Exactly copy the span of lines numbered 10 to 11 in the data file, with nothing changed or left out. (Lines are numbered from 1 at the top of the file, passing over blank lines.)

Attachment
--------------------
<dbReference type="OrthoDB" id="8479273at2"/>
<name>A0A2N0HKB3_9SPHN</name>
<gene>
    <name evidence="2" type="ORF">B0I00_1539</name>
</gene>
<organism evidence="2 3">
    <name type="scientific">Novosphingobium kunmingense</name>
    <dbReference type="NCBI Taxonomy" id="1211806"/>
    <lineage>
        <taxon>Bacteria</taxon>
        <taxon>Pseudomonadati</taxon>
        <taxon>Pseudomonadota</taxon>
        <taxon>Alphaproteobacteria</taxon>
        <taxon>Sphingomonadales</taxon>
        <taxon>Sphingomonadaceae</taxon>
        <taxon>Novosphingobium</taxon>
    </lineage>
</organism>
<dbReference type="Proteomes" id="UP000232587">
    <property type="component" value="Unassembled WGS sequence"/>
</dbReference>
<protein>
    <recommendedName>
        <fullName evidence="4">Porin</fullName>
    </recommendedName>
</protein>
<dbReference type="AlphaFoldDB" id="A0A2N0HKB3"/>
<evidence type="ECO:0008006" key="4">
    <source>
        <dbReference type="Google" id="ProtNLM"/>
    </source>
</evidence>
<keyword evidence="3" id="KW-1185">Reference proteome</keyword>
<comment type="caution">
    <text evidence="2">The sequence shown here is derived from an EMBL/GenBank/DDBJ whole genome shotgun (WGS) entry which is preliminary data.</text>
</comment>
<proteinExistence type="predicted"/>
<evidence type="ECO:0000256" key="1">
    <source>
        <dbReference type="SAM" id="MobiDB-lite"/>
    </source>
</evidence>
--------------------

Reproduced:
        <taxon>Bacteria</taxon>
        <taxon>Pseudomonadati</taxon>